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Do you carry a hand held?
I go places where the hand help won't reach anyone or I don't have cell phone service. Always travel with a PLB or an EPIRB, so ultimate rescue isn't the issue. Let's call them plan C. Still trying to figure out a self rescue plan B.

Ted
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Old 07-27-2017, 08:04 PM   #15
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I go places where the hand help won't reach anyone or I don't have cell phone service. Always travel with a PLB or an EPIRB, so ultimate rescue isn't the issue. Let's call them plan C. Still trying to figure out a self rescue plan B.

Ted
The article was based on needing to overnight until another boat or dinghy passed by, maybe two overnights. And what you need to have in the dinghy bag when exploring remote places.

Worth a read.
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Old 07-27-2017, 08:06 PM   #16
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As was mentioned earlier, how about something like this stowed in a bag until
That's an option. Decades ago I ran a 4 pack charter boat with a single outboard and a "come home kicker". Ran the kicker every trip the last 100 yards down the no wake zone harbor. Only way you're sure it works is to run it regularly. Used it twice, blown lower unit and dead power pack (spark generator).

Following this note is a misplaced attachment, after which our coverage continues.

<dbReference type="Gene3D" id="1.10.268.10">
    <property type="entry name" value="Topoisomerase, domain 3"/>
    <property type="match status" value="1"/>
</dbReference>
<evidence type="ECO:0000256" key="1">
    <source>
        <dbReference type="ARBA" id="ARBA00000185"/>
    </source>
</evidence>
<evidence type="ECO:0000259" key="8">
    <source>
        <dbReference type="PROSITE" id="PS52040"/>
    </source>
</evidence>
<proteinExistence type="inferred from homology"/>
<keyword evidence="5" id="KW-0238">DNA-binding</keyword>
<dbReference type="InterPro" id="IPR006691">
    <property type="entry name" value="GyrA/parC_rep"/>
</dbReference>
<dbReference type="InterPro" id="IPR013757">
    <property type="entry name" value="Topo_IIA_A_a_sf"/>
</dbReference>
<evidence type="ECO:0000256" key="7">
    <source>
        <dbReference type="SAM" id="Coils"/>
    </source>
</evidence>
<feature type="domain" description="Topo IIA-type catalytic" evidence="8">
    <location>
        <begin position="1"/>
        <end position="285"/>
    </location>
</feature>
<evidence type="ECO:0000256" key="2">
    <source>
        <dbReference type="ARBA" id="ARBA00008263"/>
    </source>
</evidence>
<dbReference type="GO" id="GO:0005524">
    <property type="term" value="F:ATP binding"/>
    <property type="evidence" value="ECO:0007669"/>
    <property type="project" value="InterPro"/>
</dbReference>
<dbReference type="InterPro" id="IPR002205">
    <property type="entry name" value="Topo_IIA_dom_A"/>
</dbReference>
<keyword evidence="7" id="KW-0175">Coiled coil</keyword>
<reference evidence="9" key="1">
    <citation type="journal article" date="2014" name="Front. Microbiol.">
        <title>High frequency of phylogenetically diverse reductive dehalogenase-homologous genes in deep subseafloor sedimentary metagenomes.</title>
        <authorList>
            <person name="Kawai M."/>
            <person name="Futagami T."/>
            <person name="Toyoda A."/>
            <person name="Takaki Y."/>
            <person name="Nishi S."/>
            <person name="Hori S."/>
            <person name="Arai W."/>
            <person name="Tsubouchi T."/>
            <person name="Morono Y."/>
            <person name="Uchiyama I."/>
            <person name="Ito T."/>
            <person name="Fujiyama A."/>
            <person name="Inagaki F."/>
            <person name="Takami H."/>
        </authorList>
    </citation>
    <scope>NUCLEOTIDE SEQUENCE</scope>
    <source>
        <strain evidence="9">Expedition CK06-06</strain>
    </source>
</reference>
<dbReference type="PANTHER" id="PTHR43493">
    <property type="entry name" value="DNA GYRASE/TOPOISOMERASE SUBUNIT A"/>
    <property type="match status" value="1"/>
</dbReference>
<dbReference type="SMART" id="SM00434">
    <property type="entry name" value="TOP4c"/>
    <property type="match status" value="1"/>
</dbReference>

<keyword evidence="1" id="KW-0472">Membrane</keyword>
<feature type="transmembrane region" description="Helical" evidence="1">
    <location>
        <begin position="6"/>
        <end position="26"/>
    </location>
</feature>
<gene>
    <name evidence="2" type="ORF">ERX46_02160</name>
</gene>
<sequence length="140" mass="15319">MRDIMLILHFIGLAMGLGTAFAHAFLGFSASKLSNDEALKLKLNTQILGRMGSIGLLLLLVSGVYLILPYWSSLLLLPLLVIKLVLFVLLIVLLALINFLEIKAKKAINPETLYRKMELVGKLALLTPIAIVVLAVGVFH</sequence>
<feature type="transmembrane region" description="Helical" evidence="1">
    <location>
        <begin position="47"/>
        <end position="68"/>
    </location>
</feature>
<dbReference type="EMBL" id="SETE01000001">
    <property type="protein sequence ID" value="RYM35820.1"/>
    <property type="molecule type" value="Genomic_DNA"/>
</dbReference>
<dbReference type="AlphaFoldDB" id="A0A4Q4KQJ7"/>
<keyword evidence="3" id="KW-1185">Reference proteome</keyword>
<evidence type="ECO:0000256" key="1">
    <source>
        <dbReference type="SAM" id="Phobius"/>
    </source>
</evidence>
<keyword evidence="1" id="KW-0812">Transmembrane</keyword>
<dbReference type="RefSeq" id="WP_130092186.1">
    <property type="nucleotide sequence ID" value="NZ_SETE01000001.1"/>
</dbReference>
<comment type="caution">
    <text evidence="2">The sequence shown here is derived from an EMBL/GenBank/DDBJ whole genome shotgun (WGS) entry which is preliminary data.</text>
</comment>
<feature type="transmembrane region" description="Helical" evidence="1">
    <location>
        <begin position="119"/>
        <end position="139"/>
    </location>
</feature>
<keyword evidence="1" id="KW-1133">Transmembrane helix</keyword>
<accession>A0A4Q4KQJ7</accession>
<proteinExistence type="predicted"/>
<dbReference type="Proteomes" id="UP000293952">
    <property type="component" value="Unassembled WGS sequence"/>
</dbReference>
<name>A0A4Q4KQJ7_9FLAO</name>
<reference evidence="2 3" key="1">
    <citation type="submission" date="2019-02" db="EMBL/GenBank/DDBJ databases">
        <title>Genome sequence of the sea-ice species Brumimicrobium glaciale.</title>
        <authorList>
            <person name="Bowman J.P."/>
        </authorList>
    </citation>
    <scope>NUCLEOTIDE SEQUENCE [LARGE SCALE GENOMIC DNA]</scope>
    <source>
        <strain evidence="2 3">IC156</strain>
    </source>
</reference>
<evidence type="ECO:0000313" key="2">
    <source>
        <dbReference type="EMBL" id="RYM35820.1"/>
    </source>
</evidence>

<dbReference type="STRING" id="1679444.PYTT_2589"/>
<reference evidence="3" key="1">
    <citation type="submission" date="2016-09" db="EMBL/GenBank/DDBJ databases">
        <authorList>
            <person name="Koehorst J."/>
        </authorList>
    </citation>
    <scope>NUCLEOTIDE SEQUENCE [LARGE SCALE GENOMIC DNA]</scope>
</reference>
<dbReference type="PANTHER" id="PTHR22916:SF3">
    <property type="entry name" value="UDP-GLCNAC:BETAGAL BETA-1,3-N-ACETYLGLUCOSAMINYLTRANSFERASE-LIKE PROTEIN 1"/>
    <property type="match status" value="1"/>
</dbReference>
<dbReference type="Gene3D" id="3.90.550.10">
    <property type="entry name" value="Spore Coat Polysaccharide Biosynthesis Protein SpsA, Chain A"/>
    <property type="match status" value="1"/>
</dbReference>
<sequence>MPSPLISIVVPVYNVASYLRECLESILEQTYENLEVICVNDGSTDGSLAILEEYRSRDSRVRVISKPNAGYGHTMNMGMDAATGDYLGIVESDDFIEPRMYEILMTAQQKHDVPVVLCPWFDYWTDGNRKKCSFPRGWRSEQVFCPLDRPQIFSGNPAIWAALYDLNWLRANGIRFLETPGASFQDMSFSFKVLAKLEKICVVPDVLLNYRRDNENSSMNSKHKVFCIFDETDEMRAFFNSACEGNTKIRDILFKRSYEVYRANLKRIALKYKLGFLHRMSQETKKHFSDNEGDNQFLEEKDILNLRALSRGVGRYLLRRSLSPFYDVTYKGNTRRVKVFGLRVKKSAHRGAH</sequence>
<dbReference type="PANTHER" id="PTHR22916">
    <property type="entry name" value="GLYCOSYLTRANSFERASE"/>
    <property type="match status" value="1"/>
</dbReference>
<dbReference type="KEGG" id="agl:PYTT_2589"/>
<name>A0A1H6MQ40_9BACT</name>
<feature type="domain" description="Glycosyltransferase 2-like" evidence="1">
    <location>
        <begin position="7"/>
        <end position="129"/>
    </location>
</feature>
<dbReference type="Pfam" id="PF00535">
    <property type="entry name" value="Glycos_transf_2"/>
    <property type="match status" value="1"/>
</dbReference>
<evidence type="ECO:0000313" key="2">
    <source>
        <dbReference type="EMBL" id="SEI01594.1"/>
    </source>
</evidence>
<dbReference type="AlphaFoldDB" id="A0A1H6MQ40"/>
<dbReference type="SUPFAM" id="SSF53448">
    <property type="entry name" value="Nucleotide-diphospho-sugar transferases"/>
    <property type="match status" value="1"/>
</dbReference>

Ted
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Old 07-27-2017, 08:11 PM   #17
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The article was based on needing to overnight until another boat or dinghy passed by, maybe two overnights. And what you need to have in the dinghy bag when exploring remote places.

Worth a read.
Certainly worth adding, but still want plan B.

Ted
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Old 07-27-2017, 08:21 PM   #18
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Certainly worth adding, but still want plan B.

Ted
Plan B?

Get out and feckin' swim!
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Old 07-27-2017, 08:33 PM   #19
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Know what you mean....

Even dingies drive us crazy with compromises like the big boats.

I guess a stidy of electric trolling motor and battery capacity might tell if feasible and for how long/far...thete are the kind that bolt onto the transom or outboard so they are less in the way.
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Old 07-27-2017, 08:54 PM   #20
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I went with twins! The first one is 12 years old and started to act up. So I bought an identical for spare part inventory etc. Now the old one runs great. I also use the new one as a kicker on my larger aluminum skiff.

Although in all the jungle river and outer reef exploration, if I had a failure, I don't think it would have been too long for rescue. Maybe would have had to leave boat for later, and get a dug out canoe ride back!